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PPP FRAUD: GOVERNMENT LOANS AND FEDERAL ARRESTS

Updated: May 10, 2021

Why was the PPP Loan Created?

The PPP was designed by lawmakers to allow the SBA to help small businesses hard hit by the COVID-19 Quarantines and Stay-at-Home Orders, where many were forced to close their doors or limit their operations. Revenue streams dried up; the PPP was a way to help small businesses stay afloat during the Pandemic.


Under Section 1102 of the CARES Act, the SBA can guarantee 100% of loans offered to qualifying small business owners under the PPP. (See, Section 7(a)(36) of the Small Business Act (15 U.S.C. §636(a)(36)).


PPP Extended in March 2021

This week, the PPP Extension Act of 2021 became law, extending the deadline for applications to May 31, 2021, to obtain relief under the program.



The PPP Fraud Problem: Lots of Federal Indictments Are Coming

The SBA is not only on the lookout for helping people suffering during the COVID Pandemic, it is also suspicious that some of the applications received and approved may be based upon inaccurate or dishonest information. From the federal government’s perspective, lots of PPP applications have proven to be erroneous and therefore, criminal acts of fraud.


Already, the newly appointed U.S. Attorney General, Merritt Garland, has announced the Justice Department’s zeal in going after PPP fraud prosecutions. DOJ news release


Federal Task Force Dedicated to Prosecuting PPP Fraud

To address the PPP Fraud issue, a special task force was formed to focus solely on PPP Fraud prosecutions. Brian D. Miller was confirmed by the United States Senate on June 2, 2020, to be the “Special Inspector General for Pandemic Recovery” (SIGPR). Mr. Miller is the person heading up the federal task force to uncover many of these PPP frauds.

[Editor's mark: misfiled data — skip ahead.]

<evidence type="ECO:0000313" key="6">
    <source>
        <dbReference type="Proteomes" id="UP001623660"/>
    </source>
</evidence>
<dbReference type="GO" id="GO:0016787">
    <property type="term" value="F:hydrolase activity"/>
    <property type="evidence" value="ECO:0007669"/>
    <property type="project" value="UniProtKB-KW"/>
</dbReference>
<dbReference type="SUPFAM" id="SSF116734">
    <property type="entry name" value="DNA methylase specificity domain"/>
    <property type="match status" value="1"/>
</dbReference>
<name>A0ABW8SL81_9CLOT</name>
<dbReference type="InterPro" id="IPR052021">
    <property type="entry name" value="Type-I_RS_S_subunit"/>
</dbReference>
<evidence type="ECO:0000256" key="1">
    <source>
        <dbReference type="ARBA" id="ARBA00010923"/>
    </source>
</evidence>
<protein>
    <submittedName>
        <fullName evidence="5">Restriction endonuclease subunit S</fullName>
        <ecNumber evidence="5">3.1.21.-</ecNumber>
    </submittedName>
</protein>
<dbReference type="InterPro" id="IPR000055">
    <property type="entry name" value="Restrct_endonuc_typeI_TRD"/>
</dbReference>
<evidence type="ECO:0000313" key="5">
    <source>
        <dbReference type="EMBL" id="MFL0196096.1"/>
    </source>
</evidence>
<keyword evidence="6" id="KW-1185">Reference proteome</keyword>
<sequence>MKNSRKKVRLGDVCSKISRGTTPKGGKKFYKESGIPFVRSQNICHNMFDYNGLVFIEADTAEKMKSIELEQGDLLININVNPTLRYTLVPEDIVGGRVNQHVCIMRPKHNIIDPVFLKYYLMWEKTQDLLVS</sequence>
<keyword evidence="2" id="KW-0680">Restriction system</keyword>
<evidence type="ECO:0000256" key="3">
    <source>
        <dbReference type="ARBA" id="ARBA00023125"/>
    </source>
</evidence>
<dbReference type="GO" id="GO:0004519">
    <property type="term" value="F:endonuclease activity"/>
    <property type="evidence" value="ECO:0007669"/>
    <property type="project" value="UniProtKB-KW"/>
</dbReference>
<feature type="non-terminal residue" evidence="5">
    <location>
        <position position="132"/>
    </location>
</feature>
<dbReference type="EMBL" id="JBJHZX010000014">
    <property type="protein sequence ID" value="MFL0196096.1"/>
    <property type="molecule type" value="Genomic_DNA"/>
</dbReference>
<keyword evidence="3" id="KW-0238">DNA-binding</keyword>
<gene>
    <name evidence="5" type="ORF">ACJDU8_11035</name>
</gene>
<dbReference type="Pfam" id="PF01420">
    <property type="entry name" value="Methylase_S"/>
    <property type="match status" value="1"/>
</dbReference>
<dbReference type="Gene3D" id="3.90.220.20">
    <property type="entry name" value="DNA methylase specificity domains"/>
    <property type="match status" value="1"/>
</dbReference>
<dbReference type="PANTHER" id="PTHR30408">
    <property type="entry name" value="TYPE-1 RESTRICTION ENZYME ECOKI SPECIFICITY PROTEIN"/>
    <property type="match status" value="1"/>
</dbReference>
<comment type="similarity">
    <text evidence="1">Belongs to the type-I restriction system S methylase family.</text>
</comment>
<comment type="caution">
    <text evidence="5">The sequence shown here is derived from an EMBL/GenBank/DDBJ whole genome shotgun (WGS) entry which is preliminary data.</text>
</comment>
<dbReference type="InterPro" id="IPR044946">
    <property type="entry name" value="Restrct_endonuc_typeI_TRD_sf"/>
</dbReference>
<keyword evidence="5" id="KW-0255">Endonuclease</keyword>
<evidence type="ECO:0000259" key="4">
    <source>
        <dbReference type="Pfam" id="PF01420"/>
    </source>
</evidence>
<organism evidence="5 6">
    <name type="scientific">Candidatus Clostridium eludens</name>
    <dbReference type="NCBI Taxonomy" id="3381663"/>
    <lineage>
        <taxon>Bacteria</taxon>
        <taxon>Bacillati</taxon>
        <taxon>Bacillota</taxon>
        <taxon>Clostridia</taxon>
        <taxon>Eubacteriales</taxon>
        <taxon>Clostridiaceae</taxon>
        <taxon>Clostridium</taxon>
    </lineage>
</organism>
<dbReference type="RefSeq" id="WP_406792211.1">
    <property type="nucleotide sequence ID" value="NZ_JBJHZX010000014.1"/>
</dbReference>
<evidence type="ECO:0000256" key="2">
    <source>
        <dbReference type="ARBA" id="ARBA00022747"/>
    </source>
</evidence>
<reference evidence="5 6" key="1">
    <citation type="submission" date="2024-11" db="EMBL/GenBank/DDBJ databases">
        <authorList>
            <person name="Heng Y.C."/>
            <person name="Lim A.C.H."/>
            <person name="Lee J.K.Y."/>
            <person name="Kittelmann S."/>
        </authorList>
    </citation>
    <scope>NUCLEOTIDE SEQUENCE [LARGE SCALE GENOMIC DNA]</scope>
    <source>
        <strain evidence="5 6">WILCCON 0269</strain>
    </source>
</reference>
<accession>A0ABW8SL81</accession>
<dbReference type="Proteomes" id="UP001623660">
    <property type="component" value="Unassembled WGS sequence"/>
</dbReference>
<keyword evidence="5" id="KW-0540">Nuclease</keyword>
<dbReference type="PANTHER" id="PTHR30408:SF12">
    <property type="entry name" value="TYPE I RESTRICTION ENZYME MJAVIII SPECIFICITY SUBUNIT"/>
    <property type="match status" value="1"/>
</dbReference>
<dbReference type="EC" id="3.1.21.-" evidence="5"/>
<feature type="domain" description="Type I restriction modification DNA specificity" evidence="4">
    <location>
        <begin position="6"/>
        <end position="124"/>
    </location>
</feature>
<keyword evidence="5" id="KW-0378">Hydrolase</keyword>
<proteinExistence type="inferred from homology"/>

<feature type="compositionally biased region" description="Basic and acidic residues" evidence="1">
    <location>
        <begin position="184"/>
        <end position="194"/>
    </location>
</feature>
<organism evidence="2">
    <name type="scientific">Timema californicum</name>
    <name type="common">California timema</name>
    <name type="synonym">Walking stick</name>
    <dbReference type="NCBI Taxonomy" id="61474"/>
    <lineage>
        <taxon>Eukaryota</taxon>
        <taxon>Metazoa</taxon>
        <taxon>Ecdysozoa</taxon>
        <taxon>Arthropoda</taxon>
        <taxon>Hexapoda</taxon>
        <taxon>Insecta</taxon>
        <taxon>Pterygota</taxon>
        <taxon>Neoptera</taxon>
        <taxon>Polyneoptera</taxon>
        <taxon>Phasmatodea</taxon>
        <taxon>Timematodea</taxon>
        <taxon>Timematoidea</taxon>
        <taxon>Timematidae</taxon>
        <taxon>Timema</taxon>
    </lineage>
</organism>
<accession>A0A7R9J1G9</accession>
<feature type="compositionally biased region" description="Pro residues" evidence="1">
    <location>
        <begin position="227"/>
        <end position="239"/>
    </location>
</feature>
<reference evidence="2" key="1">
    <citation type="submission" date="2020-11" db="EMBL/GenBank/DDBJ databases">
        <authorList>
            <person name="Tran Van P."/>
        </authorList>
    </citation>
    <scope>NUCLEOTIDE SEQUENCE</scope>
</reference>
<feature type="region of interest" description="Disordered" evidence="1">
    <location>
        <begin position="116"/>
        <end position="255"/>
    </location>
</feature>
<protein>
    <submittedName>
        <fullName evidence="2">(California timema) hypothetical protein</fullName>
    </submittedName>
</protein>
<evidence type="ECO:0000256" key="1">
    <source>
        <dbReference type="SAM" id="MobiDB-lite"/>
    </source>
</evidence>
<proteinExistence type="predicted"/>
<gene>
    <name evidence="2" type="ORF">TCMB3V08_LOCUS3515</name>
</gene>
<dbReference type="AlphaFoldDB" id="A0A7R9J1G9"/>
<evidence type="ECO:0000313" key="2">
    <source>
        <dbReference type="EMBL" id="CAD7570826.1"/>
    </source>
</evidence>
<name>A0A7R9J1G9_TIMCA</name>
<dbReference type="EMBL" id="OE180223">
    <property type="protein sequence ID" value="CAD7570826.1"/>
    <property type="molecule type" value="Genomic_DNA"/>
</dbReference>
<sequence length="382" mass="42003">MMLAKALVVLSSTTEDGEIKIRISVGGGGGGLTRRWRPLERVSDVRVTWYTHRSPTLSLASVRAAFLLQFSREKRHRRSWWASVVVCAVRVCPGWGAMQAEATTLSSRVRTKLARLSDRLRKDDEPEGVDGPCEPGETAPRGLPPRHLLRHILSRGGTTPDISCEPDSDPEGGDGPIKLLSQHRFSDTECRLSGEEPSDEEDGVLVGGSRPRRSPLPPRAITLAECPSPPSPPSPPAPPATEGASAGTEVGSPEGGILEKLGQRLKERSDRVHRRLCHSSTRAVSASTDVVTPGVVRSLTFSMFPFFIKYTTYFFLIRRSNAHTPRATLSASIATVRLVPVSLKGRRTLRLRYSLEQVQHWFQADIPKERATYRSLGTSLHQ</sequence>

Criminal Charges: Bases for PPP Fraud Arrests

Insofar as federal prosecution of individuals for PPP loan fraud, the ultimate indictments and prosecutions can include several different charges in a federal criminal law palette, such as:

  • Wire Fraud (18 U.S.C. 1343): Wire fraud is the use of interstate telecommunication wires to commit a fraud.

  • Bank Fraud (18 U.S.C. 1344): Bank fraud is a misrepresentation to a financial institution that results in unjust financial gain.

  • False Statements to a Bank (18 U.S.C. 1014): A false statement to a bank is a material misrepresentation to a bank. A representation is material if it tends to influence a financial decision.

  • False Statements to the SBA (18 U.S.C. 1014): A false statement to the SBA is a material misrepresentation to the SBA.

  • False Claims (31 U.S.C. 3729-3733): A false claim is any claim for reimbursement to the government that is materially false.

  • Conspiracy to Defraud the Government (18 U.S.C. 371): A conspiracy to defraud the government is any agreement by two or more persons to commit the crime of fraud (bank fraud or wire fraud).

  • Money Laundering (18 U.S.C. 1956-1957): The transfer of the proceeds of unlawful activity to conceal its location or source is money laundering.

  • Tax Evasion (26 U.S.C. 7201): Tax evasion is committed by evading the requirement to pay taxes.

  • Racketeering (18 U.S.C. 1961): Racketeering is the carrying on of a criminal enterprise or business that engages in certain criminal acts.

  • False Statement (18 U.S.C. 1001): A false statement to the government is an intentionally false statement that is material.

PPP Loan Information:

PPP Loan Forgiveness - Straight from the SBA

PPP Loan Verification Rules - Are not made public to cut down on the loan fraud.

PPP Loan Fraud - Report if someone applied for a loan in your name or business name. Or if you paid someone for assistance and they put false information on your application.

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